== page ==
Global Energy Realism

To create a global energy system that can meet rising demand within the constraints of carbon neutrality, we must avoid the pitfalls that have plagued past responses. In particular, we must offset ideology with realism, promote private-sector involvement, adopt a long-term perspective, and follow through on our commitments.

MADRID – Energy has become a focal point of global policymaking. As falling oil prices grab headlines worldwide, US President Barack Obama and Chinese President Xi Jinping have signed a major climate-change deal, and October’s European Council decisions could signal real progress toward a serious European Union energy policy. This momentum should be maintained in the coming year, culminating in December’s United Nations Climate Change Conference (COP21) in Paris.

But, in order to establish a global energy system that meets growing demand within the constraints of carbon neutrality, we must avoid the pitfalls that have plagued past responses. In particular, we must strike the proper balance between ideology and realism, the public and private sectors, and long- and short-term considerations. And, critically, we must follow through on our commitments.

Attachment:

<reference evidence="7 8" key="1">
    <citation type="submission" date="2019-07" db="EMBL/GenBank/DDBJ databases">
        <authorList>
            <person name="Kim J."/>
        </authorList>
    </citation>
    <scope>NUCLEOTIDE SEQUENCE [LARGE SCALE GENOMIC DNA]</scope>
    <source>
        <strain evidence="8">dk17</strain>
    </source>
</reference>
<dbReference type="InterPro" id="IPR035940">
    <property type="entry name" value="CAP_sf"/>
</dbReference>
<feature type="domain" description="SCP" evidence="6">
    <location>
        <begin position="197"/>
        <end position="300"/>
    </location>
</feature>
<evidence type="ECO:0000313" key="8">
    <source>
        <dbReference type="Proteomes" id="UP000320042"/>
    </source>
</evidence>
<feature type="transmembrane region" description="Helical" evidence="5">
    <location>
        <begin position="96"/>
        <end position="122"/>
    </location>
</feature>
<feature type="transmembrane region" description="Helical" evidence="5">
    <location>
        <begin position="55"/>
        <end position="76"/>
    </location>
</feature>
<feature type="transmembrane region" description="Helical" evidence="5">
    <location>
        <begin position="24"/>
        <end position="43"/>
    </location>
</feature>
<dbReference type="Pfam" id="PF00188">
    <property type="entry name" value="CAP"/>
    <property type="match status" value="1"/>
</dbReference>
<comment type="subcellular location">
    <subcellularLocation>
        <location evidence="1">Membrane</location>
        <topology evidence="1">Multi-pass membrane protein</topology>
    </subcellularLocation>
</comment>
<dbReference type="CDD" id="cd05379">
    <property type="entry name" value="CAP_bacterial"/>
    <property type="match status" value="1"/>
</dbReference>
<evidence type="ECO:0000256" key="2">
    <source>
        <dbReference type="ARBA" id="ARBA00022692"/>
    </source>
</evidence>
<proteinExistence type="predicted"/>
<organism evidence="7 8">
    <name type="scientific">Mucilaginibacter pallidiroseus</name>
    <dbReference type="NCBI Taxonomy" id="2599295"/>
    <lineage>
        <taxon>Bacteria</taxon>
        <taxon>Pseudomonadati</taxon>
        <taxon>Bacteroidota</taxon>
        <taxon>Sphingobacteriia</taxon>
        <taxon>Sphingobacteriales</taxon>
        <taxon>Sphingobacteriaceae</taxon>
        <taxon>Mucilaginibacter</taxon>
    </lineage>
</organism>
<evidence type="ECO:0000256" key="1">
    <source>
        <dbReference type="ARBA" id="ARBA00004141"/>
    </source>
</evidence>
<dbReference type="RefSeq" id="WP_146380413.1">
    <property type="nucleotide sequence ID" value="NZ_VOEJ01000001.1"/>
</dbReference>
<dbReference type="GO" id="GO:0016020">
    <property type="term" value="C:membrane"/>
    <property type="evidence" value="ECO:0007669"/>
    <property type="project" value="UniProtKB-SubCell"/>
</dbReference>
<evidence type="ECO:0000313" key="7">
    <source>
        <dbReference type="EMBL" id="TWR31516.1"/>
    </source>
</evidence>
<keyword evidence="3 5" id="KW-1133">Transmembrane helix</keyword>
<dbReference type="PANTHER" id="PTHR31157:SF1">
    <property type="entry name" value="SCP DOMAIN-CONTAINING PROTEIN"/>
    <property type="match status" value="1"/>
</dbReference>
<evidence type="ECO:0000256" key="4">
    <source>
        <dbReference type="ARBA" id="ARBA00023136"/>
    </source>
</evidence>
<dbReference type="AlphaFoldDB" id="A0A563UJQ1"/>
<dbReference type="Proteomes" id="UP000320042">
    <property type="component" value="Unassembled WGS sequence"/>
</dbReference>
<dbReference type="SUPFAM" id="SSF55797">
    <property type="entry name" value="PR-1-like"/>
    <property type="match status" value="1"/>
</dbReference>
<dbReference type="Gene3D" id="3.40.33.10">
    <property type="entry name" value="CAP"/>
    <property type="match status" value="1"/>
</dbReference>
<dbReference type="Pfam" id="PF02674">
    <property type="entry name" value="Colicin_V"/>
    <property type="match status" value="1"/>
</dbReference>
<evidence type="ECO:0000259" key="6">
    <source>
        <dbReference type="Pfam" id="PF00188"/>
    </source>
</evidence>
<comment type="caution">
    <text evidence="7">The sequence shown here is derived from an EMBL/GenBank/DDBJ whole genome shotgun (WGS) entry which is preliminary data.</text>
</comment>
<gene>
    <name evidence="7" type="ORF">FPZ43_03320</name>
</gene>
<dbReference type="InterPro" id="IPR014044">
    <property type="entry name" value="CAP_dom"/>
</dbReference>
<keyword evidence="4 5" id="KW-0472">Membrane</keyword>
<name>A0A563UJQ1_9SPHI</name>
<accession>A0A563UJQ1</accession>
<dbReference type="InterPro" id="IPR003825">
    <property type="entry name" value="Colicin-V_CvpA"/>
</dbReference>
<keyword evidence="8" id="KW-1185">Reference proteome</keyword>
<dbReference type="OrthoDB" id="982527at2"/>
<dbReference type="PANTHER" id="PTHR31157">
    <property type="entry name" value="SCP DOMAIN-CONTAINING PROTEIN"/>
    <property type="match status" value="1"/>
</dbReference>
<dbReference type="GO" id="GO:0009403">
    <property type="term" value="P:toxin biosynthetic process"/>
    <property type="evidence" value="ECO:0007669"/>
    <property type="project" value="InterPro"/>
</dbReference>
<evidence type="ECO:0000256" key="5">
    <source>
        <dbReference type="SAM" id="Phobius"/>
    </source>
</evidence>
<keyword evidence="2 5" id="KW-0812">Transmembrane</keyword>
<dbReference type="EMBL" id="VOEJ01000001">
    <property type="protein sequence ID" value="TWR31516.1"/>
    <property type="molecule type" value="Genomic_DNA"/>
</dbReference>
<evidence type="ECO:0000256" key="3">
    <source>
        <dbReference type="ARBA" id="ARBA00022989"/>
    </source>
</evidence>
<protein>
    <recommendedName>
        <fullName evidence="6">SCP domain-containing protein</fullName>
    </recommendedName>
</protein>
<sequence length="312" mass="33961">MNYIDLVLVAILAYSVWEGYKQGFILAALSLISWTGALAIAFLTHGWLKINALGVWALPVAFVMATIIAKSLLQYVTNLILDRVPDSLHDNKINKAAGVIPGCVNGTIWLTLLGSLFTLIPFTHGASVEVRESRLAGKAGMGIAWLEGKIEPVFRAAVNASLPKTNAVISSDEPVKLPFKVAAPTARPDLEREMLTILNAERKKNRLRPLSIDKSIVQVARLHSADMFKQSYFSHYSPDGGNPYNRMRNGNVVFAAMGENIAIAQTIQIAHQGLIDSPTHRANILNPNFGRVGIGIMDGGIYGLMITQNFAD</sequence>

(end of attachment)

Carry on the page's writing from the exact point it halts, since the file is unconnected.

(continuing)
When it comes to ideology and realism, the European Union is perhaps the best example of an imbalanced approach, as Europeans’ tendency to lead with their hearts, rather than their heads, has undermined effective action. The knee-jerk rejection of nuclear power by some EU member countries has led to sharp increases in coal usage. Renewables have been pursued with a sort of missionary zeal, regardless of their effectiveness or feasibility. And the EU’s “20/20/20 targets” – a 20% reduction in greenhouse-gas emissions, a 20% share for renewables, and a 20% increase in energy efficiency, all by 2020 – was more of a mantra than a policy.

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